Look out! Here they come! Oh, no. You see them heading your way with smiles on their faces, paper work in hand, with pencils or pens poised. They’re the dreaded co-workers who want to separate you from your hard-earned money. You’ve given in the past and these requests are beginning to negatively affect your finances, especially in the current economy. You don’t want to give anymore and you don’t want to hurt anyone’s feelings for asking.
“Don’t we all want to drive a new minivan? All you have to do is purchase a few raffle tickets (the more you buy, the better your odds of winning). Plus, you don’t have to be present to win. This will help buy backpacks for needy students. How many would you like to buy?”
“Haven’t you been waiting all year to support the Girl Scouts by buying at least five boxes of yummy Girl Scout cookies?”
“For only $1.00 per bar, you can help some boys win a trip to Disneyland? How many would you like to buy today?”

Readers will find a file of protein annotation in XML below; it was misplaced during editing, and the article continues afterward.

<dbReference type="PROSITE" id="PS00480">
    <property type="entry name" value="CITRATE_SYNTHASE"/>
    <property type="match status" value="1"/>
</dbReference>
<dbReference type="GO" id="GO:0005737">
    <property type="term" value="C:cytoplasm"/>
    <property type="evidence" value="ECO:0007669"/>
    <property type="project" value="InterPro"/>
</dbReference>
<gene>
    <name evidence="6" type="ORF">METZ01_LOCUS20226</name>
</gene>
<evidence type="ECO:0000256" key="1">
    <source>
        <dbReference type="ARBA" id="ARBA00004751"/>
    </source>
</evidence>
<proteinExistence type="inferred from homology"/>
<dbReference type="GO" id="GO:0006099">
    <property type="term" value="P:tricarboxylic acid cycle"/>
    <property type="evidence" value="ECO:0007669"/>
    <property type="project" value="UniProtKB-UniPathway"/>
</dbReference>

“Ssssshhh. We’re going to surprise Becky with a baby shower gift. How much would you like to donate?”
- Look your co-worker directly in the eyes.
- Congratulate your co-worker on being involved with such a worthy cause.
- Say, “I’ll pass on donating, but I wish you luck in raising a ton of money for ______” (fill in the blank).
- Continue smiling. You do not have to give a reason as to why you’re passing on this “golden opportunity to donate.”
- Change the subject by asking a question that is not related to the fundraising, such as, “I love your blouse. Is it new?” or “Did you see the game last night?”
- I’ll think about it
- Try me later
- I don’t have cash or my checkbook on me
- I’d love to donate, but can’t right now
Congratulations. You’re not a Grinch. You’re an honest person who is in control of your finances and will not be intimidated. Plus, you’re showing respect by being polite.
Remember, it’s always okay to say NO.